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Introduction to external data sources

This page provides an overview of querying data stored outside of BigQuery.

An external data source is a data source that you can query directly from BigQuery, even though the data is not stored in BigQuery storage. For example, you might have data in a different Google Cloud database, in files in Cloud Storage, or in a different cloud product altogether that you would like to analyze in BigQuery, but that you aren't prepared to migrate.

Use cases for external data sources include the following:

  • For extract-load-transform (ELT) workloads, loading and cleaning your data in one pass and writing the cleaned result into BigQuery storage, by using a CREATE TABLE ... AS SELECT query.
  • Joining BigQuery tables with frequently changing data from an external data source. By querying the external data source directly, you don't need to reload the data into BigQuery storage every time it changes.

BigQuery has two different mechanisms for querying external data: external tables and federated queries.

External tables

External tables are similar to standard BigQuery tables, in that these tables store their metadata and schema in BigQuery storage. However, their data resides in an external source.

External tables are contained inside a dataset, and you manage them in the same way that you manage a standard BigQuery table. For example, you can view the table's properties, set access controls, and so forth. You can query these tables and in most cases you can join them with other tables.

There are three kinds of external tables:

  • BigLake tables
  • Object tables
  • Non-BigLake external tables

BigLake tables

BigLake tables let you to query structured data in external data stores with access delegation. Access delegation decouples access to the BigLake table from access to the underlying data store. An external connection associated with a service account is used to connect to the data store. Because the service account handles retrieving data from the data store, you only have to grant users access to the BigLake table. This lets you enforce fine-grained security at the table level, including row-level and column-level security. For BigLake tables based on Cloud Storage, you can also use dynamic data masking. To learn more about multi-cloud analytic solutions using BigLake tables with Amazon S3 or Blob Storage data, see BigQuery Omni.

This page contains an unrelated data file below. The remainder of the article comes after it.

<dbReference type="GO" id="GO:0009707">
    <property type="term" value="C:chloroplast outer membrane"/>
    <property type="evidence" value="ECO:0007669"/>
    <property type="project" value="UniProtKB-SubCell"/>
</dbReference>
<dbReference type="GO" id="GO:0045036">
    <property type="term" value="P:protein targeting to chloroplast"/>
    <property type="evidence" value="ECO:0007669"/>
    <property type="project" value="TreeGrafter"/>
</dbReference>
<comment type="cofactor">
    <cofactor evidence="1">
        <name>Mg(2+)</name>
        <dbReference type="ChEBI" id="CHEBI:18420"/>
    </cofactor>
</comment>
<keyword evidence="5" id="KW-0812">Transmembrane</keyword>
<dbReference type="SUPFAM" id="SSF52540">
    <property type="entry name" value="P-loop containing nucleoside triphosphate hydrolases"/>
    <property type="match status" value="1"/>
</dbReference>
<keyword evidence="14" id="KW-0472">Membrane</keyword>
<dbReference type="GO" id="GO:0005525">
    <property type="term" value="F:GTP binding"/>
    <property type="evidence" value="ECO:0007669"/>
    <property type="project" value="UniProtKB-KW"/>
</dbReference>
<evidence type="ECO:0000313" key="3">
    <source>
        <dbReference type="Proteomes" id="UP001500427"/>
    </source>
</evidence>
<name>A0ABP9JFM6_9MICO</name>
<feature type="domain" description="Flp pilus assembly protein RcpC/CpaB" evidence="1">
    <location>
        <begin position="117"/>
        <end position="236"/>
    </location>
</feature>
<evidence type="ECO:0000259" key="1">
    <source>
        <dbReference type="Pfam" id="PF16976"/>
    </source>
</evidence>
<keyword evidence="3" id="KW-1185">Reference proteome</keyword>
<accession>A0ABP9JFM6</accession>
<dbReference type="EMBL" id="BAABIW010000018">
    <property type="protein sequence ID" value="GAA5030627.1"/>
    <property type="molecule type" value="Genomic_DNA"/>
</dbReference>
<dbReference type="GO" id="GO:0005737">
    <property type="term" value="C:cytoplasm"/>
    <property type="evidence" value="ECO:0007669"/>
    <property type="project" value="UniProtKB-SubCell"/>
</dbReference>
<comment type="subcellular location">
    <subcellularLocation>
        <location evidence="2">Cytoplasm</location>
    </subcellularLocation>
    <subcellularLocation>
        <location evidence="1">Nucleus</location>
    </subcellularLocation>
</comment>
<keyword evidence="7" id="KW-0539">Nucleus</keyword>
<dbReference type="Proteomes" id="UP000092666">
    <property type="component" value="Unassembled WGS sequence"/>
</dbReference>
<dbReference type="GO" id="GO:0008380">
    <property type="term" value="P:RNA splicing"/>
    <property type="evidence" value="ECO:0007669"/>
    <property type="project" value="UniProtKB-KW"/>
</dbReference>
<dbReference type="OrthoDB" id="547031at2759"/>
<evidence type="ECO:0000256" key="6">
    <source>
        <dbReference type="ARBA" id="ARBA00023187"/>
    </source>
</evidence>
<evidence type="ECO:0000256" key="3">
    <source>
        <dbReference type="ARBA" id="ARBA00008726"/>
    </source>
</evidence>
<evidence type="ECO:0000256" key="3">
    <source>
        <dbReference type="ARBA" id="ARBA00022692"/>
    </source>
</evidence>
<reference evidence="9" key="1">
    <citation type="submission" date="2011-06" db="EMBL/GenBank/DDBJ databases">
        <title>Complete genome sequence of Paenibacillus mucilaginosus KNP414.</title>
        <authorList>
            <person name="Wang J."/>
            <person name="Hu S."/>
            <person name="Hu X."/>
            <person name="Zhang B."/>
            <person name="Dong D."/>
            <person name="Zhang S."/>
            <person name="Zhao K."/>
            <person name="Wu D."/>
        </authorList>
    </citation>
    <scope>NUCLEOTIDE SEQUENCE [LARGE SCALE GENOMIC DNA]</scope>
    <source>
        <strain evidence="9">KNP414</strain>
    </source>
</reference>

For more information, see Introduction to BigLake tables.

Object tables

Object tables let you to analyze unstructured data in Cloud Storage. You can perform analysis with remote functions or perform inference by using BigQuery ML, and then join the results of these operations with the rest of your structured data in BigQuery. To get help in this preview, email bq-unstructured-help@google.com.

Like BigLake tables, object tables use access delegation, which decouples access to the object table from access to the Cloud Storage objects. An external connection associated with a service account is used to connect to Cloud Storage, so you only have to grant users access to the object table. This lets you enforce row-level security and manage which objects users have access to.

For more information, see Introduction to object tables.

Non-BigLake external tables

Non-BigLake external tables let you to query structured data in external data stores. To query a non-BigLake external table, you must have permissions to both the external table and the external data source. For example, to query a non-BigLake external table that uses a data source in Cloud Storage, you must have the following permissions:

  • bigquery.tables.getData
  • bigquery.jobs.create
  • storage.buckets.get
  • storage.objects.get

For more information, see Introduction to external tables.

Federated queries

Federated queries let you send a query statement to Cloud Spanner or Cloud SQL databases and get the result back as a temporary table. Federated queries use the BigQuery Connection API to establish a connection with Spanner or Cloud SQL. In your query, you use the EXTERNAL_QUERY function to send a query statement to the external database, using that database's SQL dialect. The results are converted to Google Standard SQL data types.

For more information, see Introduction to federated queries.

External data source feature comparison

The following table compares the behavior of external data sources:

BigLake tables Object tables Non-BigLake external tables Federated queries
Uses access delegation Yes, through a service account Yes, through a service account No Yes, through a database user account (Cloud SQL only)
Can be based on multiple source URIs Yes Yes Yes (Cloud Storage only) Not applicable
Row mapping Rows represent file content Rows represent file metadata Rows represent file content Not applicable
Accessible by other data processing tools by using connectors Yes (Cloud Storage only) No Yes Not applicable
Can be joined to other BigQuery tables Yes (Cloud Storage only) Yes Yes Yes
Can be accessed as a temporary table Yes (Cloud Storage only) No Yes Yes
Works with Amazon S3 Yes No No No
Works with Azure Storage Yes No No No
Works with Cloud Bigtable No No Yes No
Works with Cloud Spanner No No No Yes
Works with Cloud SQL No No No Yes
Works with Google Drive No No Yes No
Works with Cloud Storage Yes Yes Yes No

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